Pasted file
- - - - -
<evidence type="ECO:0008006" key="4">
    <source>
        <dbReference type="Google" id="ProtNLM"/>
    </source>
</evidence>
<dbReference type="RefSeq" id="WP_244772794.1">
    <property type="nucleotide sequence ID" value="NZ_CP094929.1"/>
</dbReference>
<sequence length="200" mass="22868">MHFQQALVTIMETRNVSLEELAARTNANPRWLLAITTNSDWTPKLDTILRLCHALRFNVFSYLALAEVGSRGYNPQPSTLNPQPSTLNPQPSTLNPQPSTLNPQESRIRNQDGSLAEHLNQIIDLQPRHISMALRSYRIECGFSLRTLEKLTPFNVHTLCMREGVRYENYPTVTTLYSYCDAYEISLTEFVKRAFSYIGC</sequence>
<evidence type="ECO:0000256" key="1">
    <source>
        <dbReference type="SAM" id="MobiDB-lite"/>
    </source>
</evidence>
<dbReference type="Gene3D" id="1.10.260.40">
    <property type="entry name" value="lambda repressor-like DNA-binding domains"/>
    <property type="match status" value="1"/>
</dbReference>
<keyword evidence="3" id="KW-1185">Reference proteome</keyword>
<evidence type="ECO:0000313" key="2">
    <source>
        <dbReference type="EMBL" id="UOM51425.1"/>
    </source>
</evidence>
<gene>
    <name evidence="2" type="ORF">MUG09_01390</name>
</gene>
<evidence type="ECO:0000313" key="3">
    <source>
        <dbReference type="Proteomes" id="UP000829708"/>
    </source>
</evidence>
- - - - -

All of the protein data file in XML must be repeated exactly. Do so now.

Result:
<evidence type="ECO:0008006" key="4">
    <source>
        <dbReference type="Google" id="ProtNLM"/>
    </source>
</evidence>
<dbReference type="RefSeq" id="WP_244772794.1">
    <property type="nucleotide sequence ID" value="NZ_CP094929.1"/>
</dbReference>
<sequence length="200" mass="22868">MHFQQALVTIMETRNVSLEELAARTNANPRWLLAITTNSDWTPKLDTILRLCHALRFNVFSYLALAEVGSRGYNPQPSTLNPQPSTLNPQPSTLNPQPSTLNPQESRIRNQDGSLAEHLNQIIDLQPRHISMALRSYRIECGFSLRTLEKLTPFNVHTLCMREGVRYENYPTVTTLYSYCDAYEISLTEFVKRAFSYIGC</sequence>
<evidence type="ECO:0000256" key="1">
    <source>
        <dbReference type="SAM" id="MobiDB-lite"/>
    </source>
</evidence>
<dbReference type="Gene3D" id="1.10.260.40">
    <property type="entry name" value="lambda repressor-like DNA-binding domains"/>
    <property type="match status" value="1"/>
</dbReference>
<keyword evidence="3" id="KW-1185">Reference proteome</keyword>
<evidence type="ECO:0000313" key="2">
    <source>
        <dbReference type="EMBL" id="UOM51425.1"/>
    </source>
</evidence>
<gene>
    <name evidence="2" type="ORF">MUG09_01390</name>
</gene>
<evidence type="ECO:0000313" key="3">
    <source>
        <dbReference type="Proteomes" id="UP000829708"/>
    </source>
</evidence>